Real Estate Roundup: Sam Jose, San Francisco Lead U.S. in Home Renovations

Here’s a look at recent news of interest to homebuyers, home sellers, and the home-curious.

Homeowners in the San Jose metro area reported the highest renovation spending in the nation in 2017, at a median of $30,000, and San Francisco placed second at $25,000, according to a survey released last week of more than 130,000 visitors to the home remodeling website Houzz.

Los Angeles trailed San Francisco on 2017 renovation spending by less than a percentage point to place third in the Houzz ranking, followed by Houston ($24,000) and Miami ($21,000).

Half of the visitors to the Houzz website (51 percent) said they plan to begin or continue renovations in 2018, with a median budget of $10,000. That follows strong renovation activity in 2017, when 58 percent of homeowners said they spent a median of $15,000 on renovations. Homeowners living in their current homes for six or more years accounted for most of the work, the survey found, although remodeling projects among recent homebuyers is growing.

Spending last year on kitchen remodeling increased 10 percent from 2016, and master bathrooms overtook living and family rooms as the third-most-popular room to renovate, after kitchens and bathrooms. Four in five renovating homeowners report that kitchen and master bathroom upgrades increased the value of their homes, far more than any other renovation project.

On the topic of home renovations, it’s natural for homeowners to crave a remodeling project that makes their property stand out from the rest of the homes on the block. But can you sometimes take things too far? You be the judge:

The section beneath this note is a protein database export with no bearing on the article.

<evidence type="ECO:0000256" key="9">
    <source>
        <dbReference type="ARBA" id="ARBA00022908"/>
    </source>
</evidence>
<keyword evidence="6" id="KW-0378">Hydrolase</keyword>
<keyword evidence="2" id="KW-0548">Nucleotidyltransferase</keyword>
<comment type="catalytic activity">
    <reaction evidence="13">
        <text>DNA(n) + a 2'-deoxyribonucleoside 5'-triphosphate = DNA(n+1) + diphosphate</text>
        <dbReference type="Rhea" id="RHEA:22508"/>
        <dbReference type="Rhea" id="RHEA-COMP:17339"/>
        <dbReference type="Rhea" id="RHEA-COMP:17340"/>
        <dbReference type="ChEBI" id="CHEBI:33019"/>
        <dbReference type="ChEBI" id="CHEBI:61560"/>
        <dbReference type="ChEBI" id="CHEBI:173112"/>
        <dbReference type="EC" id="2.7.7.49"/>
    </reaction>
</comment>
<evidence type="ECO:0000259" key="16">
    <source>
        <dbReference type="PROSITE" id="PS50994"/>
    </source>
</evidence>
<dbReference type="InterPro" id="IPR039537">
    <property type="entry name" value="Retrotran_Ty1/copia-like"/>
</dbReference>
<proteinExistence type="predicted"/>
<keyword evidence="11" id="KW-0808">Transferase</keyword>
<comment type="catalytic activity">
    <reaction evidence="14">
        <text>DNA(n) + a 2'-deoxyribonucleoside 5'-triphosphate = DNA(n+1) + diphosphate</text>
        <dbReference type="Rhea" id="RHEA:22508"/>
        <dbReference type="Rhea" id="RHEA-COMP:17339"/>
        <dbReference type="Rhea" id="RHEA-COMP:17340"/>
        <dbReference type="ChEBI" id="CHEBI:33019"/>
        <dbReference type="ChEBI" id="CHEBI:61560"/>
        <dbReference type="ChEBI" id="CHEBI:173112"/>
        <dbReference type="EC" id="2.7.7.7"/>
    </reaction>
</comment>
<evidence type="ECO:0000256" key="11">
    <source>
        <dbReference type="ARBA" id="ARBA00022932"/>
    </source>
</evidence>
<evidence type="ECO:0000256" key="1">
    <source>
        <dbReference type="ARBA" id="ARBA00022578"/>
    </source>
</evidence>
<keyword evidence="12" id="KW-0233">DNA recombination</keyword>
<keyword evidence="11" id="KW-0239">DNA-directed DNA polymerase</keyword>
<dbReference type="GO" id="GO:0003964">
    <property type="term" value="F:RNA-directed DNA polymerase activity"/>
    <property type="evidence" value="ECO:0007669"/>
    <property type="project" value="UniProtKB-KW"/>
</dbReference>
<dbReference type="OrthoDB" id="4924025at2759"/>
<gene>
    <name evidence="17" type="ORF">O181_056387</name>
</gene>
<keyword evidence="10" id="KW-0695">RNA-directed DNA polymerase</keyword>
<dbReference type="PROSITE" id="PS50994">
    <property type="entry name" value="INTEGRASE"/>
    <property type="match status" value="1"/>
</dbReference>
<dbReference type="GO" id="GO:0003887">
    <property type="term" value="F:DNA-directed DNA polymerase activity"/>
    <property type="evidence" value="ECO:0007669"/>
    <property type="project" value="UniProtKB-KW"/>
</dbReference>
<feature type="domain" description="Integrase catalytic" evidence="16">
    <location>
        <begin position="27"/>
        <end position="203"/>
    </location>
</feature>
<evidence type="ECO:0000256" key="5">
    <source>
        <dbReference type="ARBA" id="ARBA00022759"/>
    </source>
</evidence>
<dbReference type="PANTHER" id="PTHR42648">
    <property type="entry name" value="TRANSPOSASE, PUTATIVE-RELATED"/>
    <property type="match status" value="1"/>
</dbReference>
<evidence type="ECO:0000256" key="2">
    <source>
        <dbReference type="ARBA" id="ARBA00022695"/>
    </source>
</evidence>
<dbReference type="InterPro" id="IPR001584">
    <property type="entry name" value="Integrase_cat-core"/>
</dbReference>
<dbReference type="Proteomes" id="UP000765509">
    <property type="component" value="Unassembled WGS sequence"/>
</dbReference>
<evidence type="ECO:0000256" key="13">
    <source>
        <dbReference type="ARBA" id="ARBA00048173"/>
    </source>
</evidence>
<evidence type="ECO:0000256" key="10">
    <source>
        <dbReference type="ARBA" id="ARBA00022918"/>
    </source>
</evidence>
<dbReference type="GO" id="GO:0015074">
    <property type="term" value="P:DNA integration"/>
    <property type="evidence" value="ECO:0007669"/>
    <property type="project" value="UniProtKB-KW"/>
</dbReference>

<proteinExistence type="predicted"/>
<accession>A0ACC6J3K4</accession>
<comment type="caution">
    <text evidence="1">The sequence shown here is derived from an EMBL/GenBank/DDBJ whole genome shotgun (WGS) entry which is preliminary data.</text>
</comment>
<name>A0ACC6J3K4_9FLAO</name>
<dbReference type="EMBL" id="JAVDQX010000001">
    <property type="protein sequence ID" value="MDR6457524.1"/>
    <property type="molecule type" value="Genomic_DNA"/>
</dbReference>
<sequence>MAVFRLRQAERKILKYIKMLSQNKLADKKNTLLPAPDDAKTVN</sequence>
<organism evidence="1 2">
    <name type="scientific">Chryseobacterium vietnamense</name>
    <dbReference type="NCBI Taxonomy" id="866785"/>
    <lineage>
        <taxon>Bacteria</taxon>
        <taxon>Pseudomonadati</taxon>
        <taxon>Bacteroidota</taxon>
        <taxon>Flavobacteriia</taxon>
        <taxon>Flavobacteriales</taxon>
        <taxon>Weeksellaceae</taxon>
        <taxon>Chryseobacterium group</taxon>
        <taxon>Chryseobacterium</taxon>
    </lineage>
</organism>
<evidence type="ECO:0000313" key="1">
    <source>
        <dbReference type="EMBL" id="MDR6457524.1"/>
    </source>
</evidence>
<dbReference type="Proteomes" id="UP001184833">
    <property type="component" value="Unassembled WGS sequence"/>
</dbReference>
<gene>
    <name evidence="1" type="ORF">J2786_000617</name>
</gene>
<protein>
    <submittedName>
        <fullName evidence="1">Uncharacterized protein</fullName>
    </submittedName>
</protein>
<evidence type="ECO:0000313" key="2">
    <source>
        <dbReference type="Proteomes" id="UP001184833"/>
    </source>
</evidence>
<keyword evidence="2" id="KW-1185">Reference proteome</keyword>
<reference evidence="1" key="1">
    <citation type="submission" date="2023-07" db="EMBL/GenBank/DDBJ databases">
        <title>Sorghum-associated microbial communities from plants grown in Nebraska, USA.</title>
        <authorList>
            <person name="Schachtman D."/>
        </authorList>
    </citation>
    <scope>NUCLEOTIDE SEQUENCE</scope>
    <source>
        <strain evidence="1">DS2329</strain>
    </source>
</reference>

In Southern California, in the Hollywood Hills, a $35 million spec house has been outfitted with an indoor, 300-gallon shark tank stocked with eight stingrays, three houndsharks, one remora shark, a horn shark and a catshark, according to a report at The two-foot-deep, uncovered saltwater tank has stepping stones placed on top so that prospective homeowner can get as close to nature as they dare.

Other, more tame amenities include seven bedrooms, 11 bathrooms, a private wellness center,  wine cellar, humidor, and a freezer exclusively for tequila.

Pending home sales inched higher in Western states in May, but sales nationwide slipped, according to the National Association of Realtors, because of a large decline in contract activity in the South.

The NAR’s Pending Home Sales Index, based on contract signings, decreased 0.5 percent overall to 105.9 in May from 106.4 in April, the fifth straight month of declining sales contracts across the United States. Pending home sales in the South fell  3.5 percent in May, but rose 2.9 percent in the Midwest, 2 percent in the Northeast, and 0.6 percent in the West

“Pending home sales underperformed once again in May, declining for the second straight month and coming in at the second lowest level over the past year,” said NAR Chief Economist Lawrence Yun, in a statement. “Realtors in most of the country continue to describe their markets as highly competitive and fast moving, but without enough new and existing inventory for sale, activity has essentially stalled.”

The lackluster spring has primarily been a supply issue, and not one of weakening demand. If the recent slowdown in activity were because buyer interest is waning, Yun said, price growth would start slowing, inventory would begin rising and homes would stay on the market longer. Instead, the underlying closing data in May showed that home price gains are still outpacing income growth, inventory declined for the 36th consecutive month, and listings typically went under contract in just over three weeks.

Yun forecasts existing-home sales to decrease 0.4 percent in 2018, and the median existing-home price to rise 5 percent. In 2017, existing sales increased 1.1 percent and prices rose 5.7 percent.

(Photo: iStock/Feverpitched)

Shared with permission from the Pacific Union Blog

Skip to content